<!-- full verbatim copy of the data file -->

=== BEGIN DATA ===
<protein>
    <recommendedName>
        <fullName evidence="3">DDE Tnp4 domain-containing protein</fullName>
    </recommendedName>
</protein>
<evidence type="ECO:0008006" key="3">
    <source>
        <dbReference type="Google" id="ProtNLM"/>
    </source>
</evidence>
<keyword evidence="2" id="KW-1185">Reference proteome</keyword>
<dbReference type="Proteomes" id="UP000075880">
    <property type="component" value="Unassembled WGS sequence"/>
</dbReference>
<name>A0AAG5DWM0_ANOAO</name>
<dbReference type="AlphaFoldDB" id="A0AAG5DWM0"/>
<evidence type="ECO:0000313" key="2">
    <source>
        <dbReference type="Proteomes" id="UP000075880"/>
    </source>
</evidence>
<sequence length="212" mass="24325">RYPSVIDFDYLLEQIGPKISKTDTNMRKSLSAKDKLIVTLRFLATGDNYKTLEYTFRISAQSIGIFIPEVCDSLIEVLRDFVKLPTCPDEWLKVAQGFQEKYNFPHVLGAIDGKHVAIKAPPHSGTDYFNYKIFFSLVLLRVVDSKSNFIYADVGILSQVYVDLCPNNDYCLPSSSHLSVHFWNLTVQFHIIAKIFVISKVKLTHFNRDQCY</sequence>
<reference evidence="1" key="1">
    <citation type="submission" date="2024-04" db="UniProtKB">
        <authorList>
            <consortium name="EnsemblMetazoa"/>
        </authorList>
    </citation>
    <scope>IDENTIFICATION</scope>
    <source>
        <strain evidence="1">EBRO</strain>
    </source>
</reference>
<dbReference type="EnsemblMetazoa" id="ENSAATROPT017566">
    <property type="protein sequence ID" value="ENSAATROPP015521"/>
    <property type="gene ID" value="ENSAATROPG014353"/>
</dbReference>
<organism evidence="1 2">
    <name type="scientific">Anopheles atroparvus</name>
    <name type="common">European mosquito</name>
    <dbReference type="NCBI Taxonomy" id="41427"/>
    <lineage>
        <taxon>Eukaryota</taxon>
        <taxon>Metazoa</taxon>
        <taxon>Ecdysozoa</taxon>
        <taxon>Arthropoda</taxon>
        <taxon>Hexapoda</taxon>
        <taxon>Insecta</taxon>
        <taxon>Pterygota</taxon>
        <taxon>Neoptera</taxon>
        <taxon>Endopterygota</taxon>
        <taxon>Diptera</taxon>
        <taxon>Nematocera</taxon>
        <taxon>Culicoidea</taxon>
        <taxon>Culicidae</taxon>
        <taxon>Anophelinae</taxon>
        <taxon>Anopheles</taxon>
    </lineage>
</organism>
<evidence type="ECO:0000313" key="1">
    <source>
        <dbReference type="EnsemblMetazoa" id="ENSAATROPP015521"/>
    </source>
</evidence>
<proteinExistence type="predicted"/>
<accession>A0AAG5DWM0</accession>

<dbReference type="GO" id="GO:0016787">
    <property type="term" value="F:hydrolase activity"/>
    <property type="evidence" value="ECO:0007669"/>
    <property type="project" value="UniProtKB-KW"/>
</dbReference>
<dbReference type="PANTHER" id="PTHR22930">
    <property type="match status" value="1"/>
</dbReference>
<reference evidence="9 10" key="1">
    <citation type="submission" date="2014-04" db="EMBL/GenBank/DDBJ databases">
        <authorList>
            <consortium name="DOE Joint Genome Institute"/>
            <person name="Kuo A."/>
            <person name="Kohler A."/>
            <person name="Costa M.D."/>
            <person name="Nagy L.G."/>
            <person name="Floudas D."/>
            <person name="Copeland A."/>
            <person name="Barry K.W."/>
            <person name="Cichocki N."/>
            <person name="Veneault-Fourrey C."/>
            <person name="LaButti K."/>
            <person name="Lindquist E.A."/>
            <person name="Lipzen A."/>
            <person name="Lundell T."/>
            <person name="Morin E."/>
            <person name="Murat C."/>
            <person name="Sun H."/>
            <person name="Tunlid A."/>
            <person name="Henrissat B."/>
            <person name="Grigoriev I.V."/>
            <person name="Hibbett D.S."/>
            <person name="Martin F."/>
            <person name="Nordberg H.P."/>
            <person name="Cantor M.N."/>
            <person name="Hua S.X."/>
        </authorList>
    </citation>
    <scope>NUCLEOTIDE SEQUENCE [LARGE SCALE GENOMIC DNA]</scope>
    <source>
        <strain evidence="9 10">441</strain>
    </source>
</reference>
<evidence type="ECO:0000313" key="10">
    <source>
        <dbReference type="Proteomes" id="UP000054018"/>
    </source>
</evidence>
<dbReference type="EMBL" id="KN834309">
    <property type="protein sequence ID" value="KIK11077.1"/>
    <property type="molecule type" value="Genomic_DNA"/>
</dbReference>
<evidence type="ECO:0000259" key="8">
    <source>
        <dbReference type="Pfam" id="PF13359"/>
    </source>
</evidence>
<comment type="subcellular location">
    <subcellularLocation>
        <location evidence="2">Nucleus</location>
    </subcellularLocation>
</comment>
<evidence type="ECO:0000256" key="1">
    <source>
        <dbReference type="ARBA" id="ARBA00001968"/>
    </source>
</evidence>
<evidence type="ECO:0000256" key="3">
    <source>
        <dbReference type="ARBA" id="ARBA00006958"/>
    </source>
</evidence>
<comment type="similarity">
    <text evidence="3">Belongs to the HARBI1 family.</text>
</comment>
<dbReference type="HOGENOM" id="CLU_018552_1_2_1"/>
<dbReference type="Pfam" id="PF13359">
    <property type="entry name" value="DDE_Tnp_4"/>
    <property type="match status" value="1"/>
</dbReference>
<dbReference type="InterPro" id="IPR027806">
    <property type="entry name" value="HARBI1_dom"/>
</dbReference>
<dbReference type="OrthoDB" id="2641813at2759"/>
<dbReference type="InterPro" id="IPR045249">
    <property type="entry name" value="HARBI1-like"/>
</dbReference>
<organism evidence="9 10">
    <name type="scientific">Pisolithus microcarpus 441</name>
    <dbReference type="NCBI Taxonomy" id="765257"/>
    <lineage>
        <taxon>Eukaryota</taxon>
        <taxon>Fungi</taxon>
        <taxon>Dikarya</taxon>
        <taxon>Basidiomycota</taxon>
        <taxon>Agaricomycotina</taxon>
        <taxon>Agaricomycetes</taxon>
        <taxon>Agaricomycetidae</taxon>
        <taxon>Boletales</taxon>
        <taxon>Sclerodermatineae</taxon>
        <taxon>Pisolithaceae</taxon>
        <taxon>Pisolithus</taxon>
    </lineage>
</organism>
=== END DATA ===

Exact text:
<protein>
    <recommendedName>
        <fullName evidence="3">DDE Tnp4 domain-containing protein</fullName>
    </recommendedName>
</protein>
<evidence type="ECO:0008006" key="3">
    <source>
        <dbReference type="Google" id="ProtNLM"/>
    </source>
</evidence>
<keyword evidence="2" id="KW-1185">Reference proteome</keyword>
<dbReference type="Proteomes" id="UP000075880">
    <property type="component" value="Unassembled WGS sequence"/>
</dbReference>
<name>A0AAG5DWM0_ANOAO</name>
<dbReference type="AlphaFoldDB" id="A0AAG5DWM0"/>
<evidence type="ECO:0000313" key="2">
    <source>
        <dbReference type="Proteomes" id="UP000075880"/>
    </source>
</evidence>
<sequence length="212" mass="24325">RYPSVIDFDYLLEQIGPKISKTDTNMRKSLSAKDKLIVTLRFLATGDNYKTLEYTFRISAQSIGIFIPEVCDSLIEVLRDFVKLPTCPDEWLKVAQGFQEKYNFPHVLGAIDGKHVAIKAPPHSGTDYFNYKIFFSLVLLRVVDSKSNFIYADVGILSQVYVDLCPNNDYCLPSSSHLSVHFWNLTVQFHIIAKIFVISKVKLTHFNRDQCY</sequence>
<reference evidence="1" key="1">
    <citation type="submission" date="2024-04" db="UniProtKB">
        <authorList>
            <consortium name="EnsemblMetazoa"/>
        </authorList>
    </citation>
    <scope>IDENTIFICATION</scope>
    <source>
        <strain evidence="1">EBRO</strain>
    </source>
</reference>
<dbReference type="EnsemblMetazoa" id="ENSAATROPT017566">
    <property type="protein sequence ID" value="ENSAATROPP015521"/>
    <property type="gene ID" value="ENSAATROPG014353"/>
</dbReference>
<organism evidence="1 2">
    <name type="scientific">Anopheles atroparvus</name>
    <name type="common">European mosquito</name>
    <dbReference type="NCBI Taxonomy" id="41427"/>
    <lineage>
        <taxon>Eukaryota</taxon>
        <taxon>Metazoa</taxon>
        <taxon>Ecdysozoa</taxon>
        <taxon>Arthropoda</taxon>
        <taxon>Hexapoda</taxon>
        <taxon>Insecta</taxon>
        <taxon>Pterygota</taxon>
        <taxon>Neoptera</taxon>
        <taxon>Endopterygota</taxon>
        <taxon>Diptera</taxon>
        <taxon>Nematocera</taxon>
        <taxon>Culicoidea</taxon>
        <taxon>Culicidae</taxon>
        <taxon>Anophelinae</taxon>
        <taxon>Anopheles</taxon>
    </lineage>
</organism>
<evidence type="ECO:0000313" key="1">
    <source>
        <dbReference type="EnsemblMetazoa" id="ENSAATROPP015521"/>
    </source>
</evidence>
<proteinExistence type="predicted"/>
<accession>A0AAG5DWM0</accession>

<dbReference type="GO" id="GO:0016787">
    <property type="term" value="F:hydrolase activity"/>
    <property type="evidence" value="ECO:0007669"/>
    <property type="project" value="UniProtKB-KW"/>
</dbReference>
<dbReference type="PANTHER" id="PTHR22930">
    <property type="match status" value="1"/>
</dbReference>
<reference evidence="9 10" key="1">
    <citation type="submission" date="2014-04" db="EMBL/GenBank/DDBJ databases">
        <authorList>
            <consortium name="DOE Joint Genome Institute"/>
            <person name="Kuo A."/>
            <person name="Kohler A."/>
            <person name="Costa M.D."/>
            <person name="Nagy L.G."/>
            <person name="Floudas D."/>
            <person name="Copeland A."/>
            <person name="Barry K.W."/>
            <person name="Cichocki N."/>
            <person name="Veneault-Fourrey C."/>
            <person name="LaButti K."/>
            <person name="Lindquist E.A."/>
            <person name="Lipzen A."/>
            <person name="Lundell T."/>
            <person name="Morin E."/>
            <person name="Murat C."/>
            <person name="Sun H."/>
            <person name="Tunlid A."/>
            <person name="Henrissat B."/>
            <person name="Grigoriev I.V."/>
            <person name="Hibbett D.S."/>
            <person name="Martin F."/>
            <person name="Nordberg H.P."/>
            <person name="Cantor M.N."/>
            <person name="Hua S.X."/>
        </authorList>
    </citation>
    <scope>NUCLEOTIDE SEQUENCE [LARGE SCALE GENOMIC DNA]</scope>
    <source>
        <strain evidence="9 10">441</strain>
    </source>
</reference>
<evidence type="ECO:0000313" key="10">
    <source>
        <dbReference type="Proteomes" id="UP000054018"/>
    </source>
</evidence>
<dbReference type="EMBL" id="KN834309">
    <property type="protein sequence ID" value="KIK11077.1"/>
    <property type="molecule type" value="Genomic_DNA"/>
</dbReference>
<evidence type="ECO:0000259" key="8">
    <source>
        <dbReference type="Pfam" id="PF13359"/>
    </source>
</evidence>
<comment type="subcellular location">
    <subcellularLocation>
        <location evidence="2">Nucleus</location>
    </subcellularLocation>
</comment>
<evidence type="ECO:0000256" key="1">
    <source>
        <dbReference type="ARBA" id="ARBA00001968"/>
    </source>
</evidence>
<evidence type="ECO:0000256" key="3">
    <source>
        <dbReference type="ARBA" id="ARBA00006958"/>
    </source>
</evidence>
<comment type="similarity">
    <text evidence="3">Belongs to the HARBI1 family.</text>
</comment>
<dbReference type="HOGENOM" id="CLU_018552_1_2_1"/>
<dbReference type="Pfam" id="PF13359">
    <property type="entry name" value="DDE_Tnp_4"/>
    <property type="match status" value="1"/>
</dbReference>
<dbReference type="InterPro" id="IPR027806">
    <property type="entry name" value="HARBI1_dom"/>
</dbReference>
<dbReference type="OrthoDB" id="2641813at2759"/>
<dbReference type="InterPro" id="IPR045249">
    <property type="entry name" value="HARBI1-like"/>
</dbReference>
<organism evidence="9 10">
    <name type="scientific">Pisolithus microcarpus 441</name>
    <dbReference type="NCBI Taxonomy" id="765257"/>
    <lineage>
        <taxon>Eukaryota</taxon>
        <taxon>Fungi</taxon>
        <taxon>Dikarya</taxon>
        <taxon>Basidiomycota</taxon>
        <taxon>Agaricomycotina</taxon>
        <taxon>Agaricomycetes</taxon>
        <taxon>Agaricomycetidae</taxon>
        <taxon>Boletales</taxon>
        <taxon>Sclerodermatineae</taxon>
        <taxon>Pisolithaceae</taxon>
        <taxon>Pisolithus</taxon>
    </lineage>
</organism>